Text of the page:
• Given the choice of both scenarios, most choose to be Mr. A even though they would end up with $50 dollars less
    • This is regret aversion – people will pay good money all the time to avoid the feeling of regret or to otherwise maintain the status quo
  • Deciding not to decide is also a decision and with it can come regret
    • Postponement, delay, and procrastination may seem like the path of least resistance, but a passive approach to decision making can be as consequential as any other choice
  • A good way to overcome decision paralysis is to set deadlines
    • An even better way is to give someone you trust the power to pick those deadlines for you
  • A simple way to make decisions more easily is to change your frame of reference

Gambler’s Fallacy

  • This is the false notion that three heads in a row means a tails is “due”
  • People move stats and probability to the side when emotion enters and sways decision making
  • This can be seen regularly in stocks
    • It has gone down again, it is so cheap, it must be a good by at $XX price – until it goes bankrupt

Anchoring and The Power of Suggestion

  • Anchoring is when a price or value is already planted in a person’s mind prior to transacting
    • What this does is set a bias to be skewed around that number
  • Countless studies have shown that people will glom on to meaningless numbers even after the numbers are shown to be irrelevant to the decision
    • Example: Kahneman asked students how many African nations in the UN, but before they answered he would spin a wheel of fortune wheel with numbers on it, and then they would have to respond if it was higher or lower than the number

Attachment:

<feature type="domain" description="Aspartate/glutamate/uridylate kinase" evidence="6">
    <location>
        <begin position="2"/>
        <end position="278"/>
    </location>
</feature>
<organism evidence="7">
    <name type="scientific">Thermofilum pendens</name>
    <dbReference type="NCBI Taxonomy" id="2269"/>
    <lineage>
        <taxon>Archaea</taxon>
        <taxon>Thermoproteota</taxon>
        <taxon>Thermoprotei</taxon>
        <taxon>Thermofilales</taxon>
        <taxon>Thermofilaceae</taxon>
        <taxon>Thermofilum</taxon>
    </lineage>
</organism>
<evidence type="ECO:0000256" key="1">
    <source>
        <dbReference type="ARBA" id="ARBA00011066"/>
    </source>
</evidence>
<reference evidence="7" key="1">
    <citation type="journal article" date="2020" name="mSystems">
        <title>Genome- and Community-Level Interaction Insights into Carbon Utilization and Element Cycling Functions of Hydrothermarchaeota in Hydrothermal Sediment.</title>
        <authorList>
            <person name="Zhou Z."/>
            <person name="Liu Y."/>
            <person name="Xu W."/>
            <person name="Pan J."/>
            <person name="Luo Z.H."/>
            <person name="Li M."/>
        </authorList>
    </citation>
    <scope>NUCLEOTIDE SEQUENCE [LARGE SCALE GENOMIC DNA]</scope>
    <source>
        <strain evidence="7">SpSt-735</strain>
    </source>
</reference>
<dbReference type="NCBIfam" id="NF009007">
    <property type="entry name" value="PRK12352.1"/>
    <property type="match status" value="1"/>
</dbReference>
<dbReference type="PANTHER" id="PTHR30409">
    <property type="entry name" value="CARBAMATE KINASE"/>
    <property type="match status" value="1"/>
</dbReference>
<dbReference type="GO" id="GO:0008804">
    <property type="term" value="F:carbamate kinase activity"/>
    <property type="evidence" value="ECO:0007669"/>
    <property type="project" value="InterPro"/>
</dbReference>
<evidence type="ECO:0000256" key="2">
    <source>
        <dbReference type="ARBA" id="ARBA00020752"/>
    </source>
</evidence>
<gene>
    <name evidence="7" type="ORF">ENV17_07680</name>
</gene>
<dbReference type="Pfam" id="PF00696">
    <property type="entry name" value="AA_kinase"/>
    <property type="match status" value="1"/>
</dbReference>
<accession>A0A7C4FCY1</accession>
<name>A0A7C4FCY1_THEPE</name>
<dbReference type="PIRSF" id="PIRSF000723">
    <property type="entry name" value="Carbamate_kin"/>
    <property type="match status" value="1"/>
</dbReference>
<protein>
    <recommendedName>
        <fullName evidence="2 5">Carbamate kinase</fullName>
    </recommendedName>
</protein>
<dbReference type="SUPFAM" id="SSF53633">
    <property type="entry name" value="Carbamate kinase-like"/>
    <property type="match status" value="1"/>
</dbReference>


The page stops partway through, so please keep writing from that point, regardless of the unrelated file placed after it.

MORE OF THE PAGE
• The data showed that people’s answers were strongly influenced by the number
  • Another example is when Uri Simonsohn was able to show with data that people were not able to shake previous real estate prices when moving to an entirely new state or area
    • Newcomers from more expensive areas rented or bought higher end 
    • The opposite was also found

Confirmation Bias

  • When a person seeks data or opinion that is in agreement with their opinion already set this is confirmation bias
  • It builds a false sense of confidence as it confirms what was already the assumption
  • Confirmation bias can affect almost any decision we make, which makes it one of the most dangerous
    • It can operate in the subconscious and not even bubble to the surface at times
    • Example: you own a business and are looking to hire someone, you love the Chicago Bears and golf, if one of the four applicants mentions how much of a fan they are of both, you will show more openness to that person and will tend  to treat that person differently from the other three
  • When people start to develop preferences – even small ones – they tend to view new information that doesn’t fit their preconceived notion as useless or uninformed and discount it
    • Think of politics on both sides or a close sports play, depending on what team you support you will see evidence to support what you want the outcome to be
  • People will reflectively try to prove a rule by looking for facts that would support it rather than looking for information that might contradict it

The Ego Trap

  • You probably are not as smart as you think you are
  • Overconfidence is pervasive, even among people who presumably have good reason to think highly of themselves